About 50 horsemen from the Crow Tribe in Montana gathered about 700 horses that belonged to a man charged with animal cruelty after the animals were found wandering tribal lands and nearby ranches without adequate food and water.
Crow Tribal Vice Chairman Calvin Jefferson said the roundup Monday went smoothly, and people will be camping out to guard the horses that were herded into pens.
The Bureau of Indian Affairs condemned the horses on March 1 because they were trespassing on tribal land. The BIA is paying the tribe $45,000 to round up the animals and feed them until they can be sold.
The proceeds will be used to pay for damage the horses did to the land and for the cost of the roundup.
BIA regional director Ed Parisian said the owner, James Leachman of Billings, has five days to redeem his horses, if he can pay the costs of care and roundup and the rangeland damage.
Leachman filed for bankruptcy and a judge ordered his two ranches sold to help satisfy his debts. In April 2010, U.S. Bankruptcy Judge Ralph Kirscher gave Leachman 14 days to deal with the hundreds of horses grazing on his property.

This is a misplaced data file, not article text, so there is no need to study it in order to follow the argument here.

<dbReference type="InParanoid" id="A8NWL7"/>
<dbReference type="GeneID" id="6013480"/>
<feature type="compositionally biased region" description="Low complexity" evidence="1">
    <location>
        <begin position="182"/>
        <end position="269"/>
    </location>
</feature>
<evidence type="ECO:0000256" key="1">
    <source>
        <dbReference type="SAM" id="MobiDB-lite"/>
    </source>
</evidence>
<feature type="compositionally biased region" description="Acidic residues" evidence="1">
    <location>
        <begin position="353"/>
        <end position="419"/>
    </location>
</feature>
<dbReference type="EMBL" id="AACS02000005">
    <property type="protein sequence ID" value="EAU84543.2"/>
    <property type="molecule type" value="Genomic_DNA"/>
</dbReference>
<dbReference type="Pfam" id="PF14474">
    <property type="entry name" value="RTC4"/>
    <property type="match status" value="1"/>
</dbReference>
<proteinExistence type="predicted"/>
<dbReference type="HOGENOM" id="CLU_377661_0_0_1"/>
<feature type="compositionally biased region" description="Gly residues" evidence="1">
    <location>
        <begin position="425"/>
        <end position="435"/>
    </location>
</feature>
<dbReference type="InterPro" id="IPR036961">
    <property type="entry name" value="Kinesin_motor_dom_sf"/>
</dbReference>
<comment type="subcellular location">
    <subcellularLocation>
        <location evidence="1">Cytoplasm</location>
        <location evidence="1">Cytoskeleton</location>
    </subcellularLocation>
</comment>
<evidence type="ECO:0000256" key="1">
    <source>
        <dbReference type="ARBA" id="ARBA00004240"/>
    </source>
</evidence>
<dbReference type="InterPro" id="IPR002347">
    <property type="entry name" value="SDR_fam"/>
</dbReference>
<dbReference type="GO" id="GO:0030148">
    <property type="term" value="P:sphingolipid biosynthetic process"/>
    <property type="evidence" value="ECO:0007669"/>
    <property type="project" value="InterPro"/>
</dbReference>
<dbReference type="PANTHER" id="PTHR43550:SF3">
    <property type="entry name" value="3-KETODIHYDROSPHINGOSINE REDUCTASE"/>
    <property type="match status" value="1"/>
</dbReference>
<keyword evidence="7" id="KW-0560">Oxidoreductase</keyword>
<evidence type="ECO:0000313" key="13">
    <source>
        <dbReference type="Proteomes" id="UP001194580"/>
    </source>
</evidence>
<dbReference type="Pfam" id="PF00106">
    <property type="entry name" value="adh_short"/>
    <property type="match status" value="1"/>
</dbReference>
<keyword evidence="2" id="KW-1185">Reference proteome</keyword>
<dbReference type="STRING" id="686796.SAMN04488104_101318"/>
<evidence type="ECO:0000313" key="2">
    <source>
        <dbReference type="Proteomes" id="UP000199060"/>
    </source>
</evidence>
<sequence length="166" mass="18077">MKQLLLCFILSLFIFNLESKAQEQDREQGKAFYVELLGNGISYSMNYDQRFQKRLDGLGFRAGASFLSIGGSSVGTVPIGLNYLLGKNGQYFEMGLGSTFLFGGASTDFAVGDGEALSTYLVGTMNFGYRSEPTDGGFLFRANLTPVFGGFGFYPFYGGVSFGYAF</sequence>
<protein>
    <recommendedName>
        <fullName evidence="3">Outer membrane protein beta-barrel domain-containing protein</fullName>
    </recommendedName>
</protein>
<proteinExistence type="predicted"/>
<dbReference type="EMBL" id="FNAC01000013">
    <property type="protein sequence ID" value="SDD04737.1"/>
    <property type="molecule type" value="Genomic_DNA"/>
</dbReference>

Leachman has said he had the horses sorted out last fall to sell them but decided against the sale, in part because of a price collapse in the horse market.
In late December, a veterinarian warned that hundreds of the horses were trapped in a pasture with no grass and were on the verge of starvation. Seven horses were found near death and four were shot on the recommendation of veterinarian Jeff Peila of Shepherd.
Leachman has pleaded not guilty to animal cruelty. His trial is scheduled for June 3.
The Northern International Livestock Exposition in Billings collected about 500 tons of donated hay and more than $55,000 and has been feeding the horses for two months with the help of the Yellowstone County sheriff's office.
On Monday, Peila said there was only one mare that needed his help and was limping, apparently with a hoof abscess.
"But there would have been a third of them dead and the rest wouldn't have been strong enough to sell if they hadn't been fed," Peila said.
Jay Stovall, who now owns the former Leachman Cattle Co. ranch east of Billings, said the sight of the animals being rounded up was thrilling.
"I've never seen (this) many horses running out here," said Stovall, 71. "This is something to see. What is important is that the Crow Tribe is handling those horses and doing a wonderful job."
Memories of the roundup will stay with Jason Shigley, who was shooting video for the Crow Tribe to document the day.
"This is a historic event," he said. "The Crow people are horse people. Everything that has to do with the horse is in our makeup."